Foods That Fight PMS Symptoms
Premenstrual syndrome (PMS) has long been a source of concern (and discomfort!) for women the world over for centuries. For some, it is a dreaded time that is expected a week or two before getting their period, and for others it is just a mild annoyance to be endured. Either way you might be experiencing it, the good news is, that there are things that you can do to alter your diet that can help relieve some of these problems and possibly it is all you need to do to eliminate them from your life. And who wouldn’t want that?!
What are PMS symptoms?
PMS symptoms can run the gamut of severe symptoms that cause you to have to miss out on life until they subside, to very mild and barely noticeable. Studies have shown that the great majority of sufferers claim that they have at least some feeling of bloating, excessive moodiness, and a range of headaches-mild to severe. Other symptoms might include menstrual cramping, joint pain, tender/swollen breasts, and general fatigue. A typical and popular way of handling these problems is by taking the conventional medical approach in trying to eradicate temporarily the discomforts of PMS. Nonsteroidal anti-inflammatory drugs (NSAIDs) like Ibuprofen are popular as are pain relievers like Acetaminophen. However, relying on these symptom maskers can, over time, wreak havoc on your gastrointestinal walls and cause liver damage. Although they do alleviate your problems for a time, the next month you are back in the same situation again only to have to repeat the course and potentially do more damage. But this doesn’t have to be the only choice. There are great ways to manage PMS through a variety of good dietary choices.
Diet can effect PMS severity.
Your hormones are the culprit and the determining factor in the severity of your symptoms. And those hormone changes have an effect on your digestion that tends to have you craving some of the very foods that will exacerbate the problems of PMS long term. What do the great majority of PMS sufferers crave? Sugary, fatty, and salty foods which might give some temporary pleasure, but will prolong the agony in the long run. How? Salt has a tendency to make water retention worse. Swelling of the hands and feet, bloating, and breast tenderness is all symptoms stemming from water retention. Another typical symptom around this time is having loose bowel movements and high-sugar, high-fat foods can increase this problem. Even artificial sweeteners should be avoided because those can overstress the colon and can lead to increased cramping.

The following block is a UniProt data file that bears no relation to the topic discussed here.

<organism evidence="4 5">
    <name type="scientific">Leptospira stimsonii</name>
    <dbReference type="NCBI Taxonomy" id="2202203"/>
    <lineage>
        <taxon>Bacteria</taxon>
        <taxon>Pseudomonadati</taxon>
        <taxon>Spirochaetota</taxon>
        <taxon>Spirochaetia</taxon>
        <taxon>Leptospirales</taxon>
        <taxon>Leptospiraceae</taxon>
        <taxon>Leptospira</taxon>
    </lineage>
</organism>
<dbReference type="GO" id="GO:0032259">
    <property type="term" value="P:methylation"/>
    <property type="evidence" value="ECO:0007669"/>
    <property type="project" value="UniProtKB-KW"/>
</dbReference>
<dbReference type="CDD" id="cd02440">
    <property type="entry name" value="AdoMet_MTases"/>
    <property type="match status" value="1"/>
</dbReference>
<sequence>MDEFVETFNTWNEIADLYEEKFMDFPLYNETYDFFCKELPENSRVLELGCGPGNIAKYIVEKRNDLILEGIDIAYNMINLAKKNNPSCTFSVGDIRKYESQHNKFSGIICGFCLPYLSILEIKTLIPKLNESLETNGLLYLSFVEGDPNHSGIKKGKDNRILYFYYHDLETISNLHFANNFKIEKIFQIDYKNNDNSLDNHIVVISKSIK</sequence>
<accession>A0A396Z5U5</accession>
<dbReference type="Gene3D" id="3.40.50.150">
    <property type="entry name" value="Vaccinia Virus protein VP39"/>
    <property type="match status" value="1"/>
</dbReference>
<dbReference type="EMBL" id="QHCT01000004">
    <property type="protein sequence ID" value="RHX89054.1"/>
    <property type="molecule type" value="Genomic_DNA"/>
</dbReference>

What foods to embrace.
- Foods high in calcium have been known to help with cramping-but not too much. It is also known to cause constipation if used excessively. Foods that are high in calcium include but are not limited to dairy, sunflower seeds, spinach, black-eyed peas, almonds, figs, white beans, kale, tofu, and sardines.
- Foods with a high water content is a wonderful, natural diuretic and are helpful when battling with water retention and bloating. Of course, keeping your water intake up during this time helps as well. Sipping on hot, green tea is soothing as well as beneficial. Here are some high water content choices: watermelon, grapefruit, celery, strawberry, cucumber, iceburg lettuce, melons, and tomato.
- Foods with Omega-3 fat contain anti-inflammatory fatty acids that help curb menstrual pain. Here is what to look for in this category: Flaxseed, Chia seeds, salmon, oysters, walnuts, and soybeans.
- Look for foods high in B vitamins which have been found to relieve cramping symptoms. Look to add more poultry, beans, lamb, liver, grass-fed beef, feta cheese, and eggs.
What foods to avoid
- Caffeine is very dehydrating which is the opposite of what you want.
- Alcohol has been known to worsen cramping.
- Sugar/high fructose corn syrup
- Bad fats (trans and hydrogenated)
- Foods that are allergens for you. These should always be avoided.
As you can see, the foods that will help you most in diminishing severe PMS are essentially the same ones that will keep you fit and healthy throughout. But a slip now and then is only to be human. No need to beat yourself up for it. A little dark chocolate now and again can be good for the psychological symptoms. What have you found that works best for you? We’d like to hear about it.
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